NewsLocal News / July 5, 2020

Protesters Gather In Front Of Carmel Church, Call For Greater Changes In City

Article origination IPBS-RJC
Protesters Gather In Front Of Carmel Church, Call For Greater Changes In City

Aaron Green addressed the demonstration. He said he hopes people who are willing to have hard conversations about race show up to be uncomfortable and grow.

(Lauren Chapman/IPB News)

Demonstrators gathered outside St. Elizabeth Seton Catholic Church Sunday to protest a now-suspended priest who called Black Lives Matter protesters “maggots” and “parasites.” Organizers hope to use the remarks to make change in Carmel. 

Last week, the Diocese of Lafayette-in-Indiana suspended Father Ted Rothrock. Sunday’s protest was focused on healing and creating a space for conversations. 

Aaron Green spoke at the event. He’s a case manager for Voices Corp., an Indianapolis-based organization that works with kids from juvenile detention to connect them to educational resources. One person from the small but vocal counter-protest shouted as he spoke.

“We have someone in a leadership position that makes it OK to show hatred towards people. You see people come out, like him, and be themselves. All I’m asking is that you be yourself all the time,” he said.

Green says he hopes people who are willing to have hard conversations about race show up to be uncomfortable and grow. And those who aren’t, are ready to get out of the way. He said those conversations are hard.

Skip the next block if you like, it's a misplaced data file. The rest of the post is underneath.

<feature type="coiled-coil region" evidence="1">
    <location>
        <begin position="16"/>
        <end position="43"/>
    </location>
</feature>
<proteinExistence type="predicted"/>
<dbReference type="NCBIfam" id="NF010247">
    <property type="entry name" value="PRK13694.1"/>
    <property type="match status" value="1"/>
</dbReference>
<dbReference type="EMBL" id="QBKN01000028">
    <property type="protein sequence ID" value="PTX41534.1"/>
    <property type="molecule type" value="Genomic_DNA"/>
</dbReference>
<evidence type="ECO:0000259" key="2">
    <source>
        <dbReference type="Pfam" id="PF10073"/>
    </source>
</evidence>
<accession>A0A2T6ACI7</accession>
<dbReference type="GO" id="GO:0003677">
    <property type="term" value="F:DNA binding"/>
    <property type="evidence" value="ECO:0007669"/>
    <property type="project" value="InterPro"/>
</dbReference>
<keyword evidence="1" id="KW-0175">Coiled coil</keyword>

“These conversations get uncomfortable. But as you’re being uncomfortable, you’re growing. So that discomfort is actually good,” Green said.

The group was split into two parts – one standing at the driveway into the church parking lot, chanting and holding signs, the other farther back with water and food to talk with community and church members about Black Lives Matter.

The protest was organized by Carmel Against Racial Injustice. Ashten Spilker, a co-founder and CEO, said she hopes this incident can spark a larger conversation about race in the wealthy, predominantly white city.

“Just because we’re white doesn’t mean that we shouldn’t be standing up to injustice, in fact, we can use our privilege to amplify voices,” Spilker said.

Spilker said she and other members of her organization have been told stories about students in Carmel schools being called slaves and racial slurs. 

Contact Lauren at lchapman@wfyi.org or follow her on Twitter at @laurenechapman_.

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